THE PRESS DEMOCRAT | January 20, 2017
The family of two teenagers in a car crash that killed the driver and seriously injured his passenger are feeling vindicated by an investigation that showed no alcohol or drugs were involved, contrary to initial CHP reports.
Sonoma County Sheriff’s Capt. Mark Essick confirmed Friday that blood tests showed no alcohol or drugs in Endrias Atlaw, 18, of Santa Rosa, who died in the early morning hours of Oct. 9 when his car hit a tree off Highway 1 north of Bodega Bay.
“I was very happy he was not involved in anything like this,” said his father, Fesseha Atlaw, who from the start discounted a CHP press release that said alcohol may have played a part.
Atlaw was described as “a straight shooter,” a promising student and active member of a youth group at Rock Calvary Church who did not like to drink.
For those who knew him, that conflicted with the initial account from the CHP that stated alcohol was believed to be a factor in the collision. But within days, the agency was downplaying the possibility.
“I did try to reach out to the parents to straighten it out, (to say) someone spoke too soon,” Officer Jon Sloat said, adding that “conflicting witness statements at the (accident) scene led people to misconstrue they were under the influence, as opposed to some traumatic injury.”
Atlaw and his passenger, Aleksandra Ivanova, 18, of Rohnert Park, both worked at In-N-Out Burger in Santa Rosa. The two had headed to a beach on the Sonoma Coast to “hang out” with fellow employees from the hamburger chain.
On their way back, Ivanova fell asleep. It was just before 2 a.m. when Atlaw for an unknown reason lost control of his northbound 2004 Honda Civic between Bodega Bay and Bodega, according to the CHP, went off the road, spun and hit a eucalyptus tree at the driver’s side door. He was pronounced dead at the scene.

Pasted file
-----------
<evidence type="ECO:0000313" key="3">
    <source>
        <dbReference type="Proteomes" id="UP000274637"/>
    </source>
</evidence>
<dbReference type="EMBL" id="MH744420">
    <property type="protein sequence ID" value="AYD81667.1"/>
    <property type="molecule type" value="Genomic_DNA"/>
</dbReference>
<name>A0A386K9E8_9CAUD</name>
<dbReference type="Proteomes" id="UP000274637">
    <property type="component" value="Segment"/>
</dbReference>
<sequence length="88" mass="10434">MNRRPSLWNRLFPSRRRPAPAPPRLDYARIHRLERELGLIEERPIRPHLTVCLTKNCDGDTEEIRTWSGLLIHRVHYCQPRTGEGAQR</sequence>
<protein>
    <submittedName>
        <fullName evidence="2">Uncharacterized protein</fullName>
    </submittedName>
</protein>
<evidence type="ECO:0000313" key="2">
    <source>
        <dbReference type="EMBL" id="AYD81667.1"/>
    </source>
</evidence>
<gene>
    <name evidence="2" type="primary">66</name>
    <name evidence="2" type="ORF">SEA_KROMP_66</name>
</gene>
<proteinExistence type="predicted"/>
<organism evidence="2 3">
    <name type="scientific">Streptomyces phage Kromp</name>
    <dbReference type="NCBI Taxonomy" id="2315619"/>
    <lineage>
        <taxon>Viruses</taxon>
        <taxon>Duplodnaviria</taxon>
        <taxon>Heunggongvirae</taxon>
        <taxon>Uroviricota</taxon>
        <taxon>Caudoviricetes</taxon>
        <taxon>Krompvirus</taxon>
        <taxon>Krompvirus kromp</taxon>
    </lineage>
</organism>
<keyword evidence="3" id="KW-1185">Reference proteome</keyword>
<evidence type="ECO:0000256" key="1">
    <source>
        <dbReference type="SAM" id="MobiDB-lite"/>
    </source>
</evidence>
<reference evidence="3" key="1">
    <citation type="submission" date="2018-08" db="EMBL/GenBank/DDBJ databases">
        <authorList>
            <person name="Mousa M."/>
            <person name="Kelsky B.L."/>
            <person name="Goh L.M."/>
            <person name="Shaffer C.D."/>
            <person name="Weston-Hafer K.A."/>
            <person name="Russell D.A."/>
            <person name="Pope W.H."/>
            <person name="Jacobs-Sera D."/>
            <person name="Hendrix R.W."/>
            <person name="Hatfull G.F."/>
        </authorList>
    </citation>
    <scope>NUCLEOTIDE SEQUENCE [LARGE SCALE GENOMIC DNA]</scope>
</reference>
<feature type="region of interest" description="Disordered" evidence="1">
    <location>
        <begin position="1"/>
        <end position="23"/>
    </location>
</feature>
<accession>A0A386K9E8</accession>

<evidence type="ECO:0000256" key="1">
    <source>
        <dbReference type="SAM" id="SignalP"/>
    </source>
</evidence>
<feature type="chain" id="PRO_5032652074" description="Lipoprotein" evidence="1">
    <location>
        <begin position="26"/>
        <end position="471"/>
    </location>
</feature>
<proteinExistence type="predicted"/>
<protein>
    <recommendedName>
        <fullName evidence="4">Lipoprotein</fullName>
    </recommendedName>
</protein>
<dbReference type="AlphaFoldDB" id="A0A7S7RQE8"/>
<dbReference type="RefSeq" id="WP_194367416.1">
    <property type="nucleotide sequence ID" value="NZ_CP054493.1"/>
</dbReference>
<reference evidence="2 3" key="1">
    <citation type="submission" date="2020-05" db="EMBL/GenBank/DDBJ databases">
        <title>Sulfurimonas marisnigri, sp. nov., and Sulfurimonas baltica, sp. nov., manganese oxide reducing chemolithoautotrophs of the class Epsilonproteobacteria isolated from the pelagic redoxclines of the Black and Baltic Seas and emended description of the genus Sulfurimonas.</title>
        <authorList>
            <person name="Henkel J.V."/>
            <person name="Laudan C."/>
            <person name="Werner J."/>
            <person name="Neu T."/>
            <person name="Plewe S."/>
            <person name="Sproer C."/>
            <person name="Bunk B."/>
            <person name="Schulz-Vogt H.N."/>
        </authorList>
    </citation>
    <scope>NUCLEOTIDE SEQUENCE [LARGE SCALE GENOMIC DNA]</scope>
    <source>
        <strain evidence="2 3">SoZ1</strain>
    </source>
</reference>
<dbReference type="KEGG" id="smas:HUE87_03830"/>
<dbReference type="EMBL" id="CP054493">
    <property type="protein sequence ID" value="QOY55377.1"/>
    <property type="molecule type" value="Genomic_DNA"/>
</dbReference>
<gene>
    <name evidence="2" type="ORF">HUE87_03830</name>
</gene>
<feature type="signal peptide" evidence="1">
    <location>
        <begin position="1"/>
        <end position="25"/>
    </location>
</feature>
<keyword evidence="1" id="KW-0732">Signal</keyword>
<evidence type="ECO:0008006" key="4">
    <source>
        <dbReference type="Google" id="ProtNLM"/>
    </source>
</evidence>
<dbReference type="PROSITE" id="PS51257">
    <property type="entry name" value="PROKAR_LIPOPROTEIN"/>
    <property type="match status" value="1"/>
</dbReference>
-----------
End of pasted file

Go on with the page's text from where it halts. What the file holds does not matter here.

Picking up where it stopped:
The injured Ivanova screamed, yelled and attempted to hit a witness who came to her aid, according to the CHP, but that apparently led to an erroneous conclusion that she was intoxicated.
A head injury can cause a person to act that way when in reality there is no impairment, Sloat acknowledged. Ivanova suffered a concussion, broken collarbone, broken ribs, broken pelvic bones, lacerations and bruises.
Her mother, Svetlana Clark, this week gave a reporter copies of her daughter’s medical reports showing she had no alcohol or commonly abused drugs in her system when she arrived at Santa Rosa Memorial Hospital the night of the accident.
“My daughter doesn’t drink,” Clark said. “She’s not interested.”
The final CHP report also showed Ivanova had on a seat belt, contrary to the early news release statement.
Clark said her daughter, nicknamed “Alaska,” spent nearly a month in the hospital and is still recovering.
“She can’t sit for too long. Her pelvis was broken in three places,” said Clark, adding that her daughter had an approximate 5-inch-long metal screw inserted into her pelvis to help her walk sooner. But she is back at work, taking a couple of classes at Santa Rosa Junior College and wants to be a nurse.
It will take more time to heal, but, “she’s OK,” Clark said.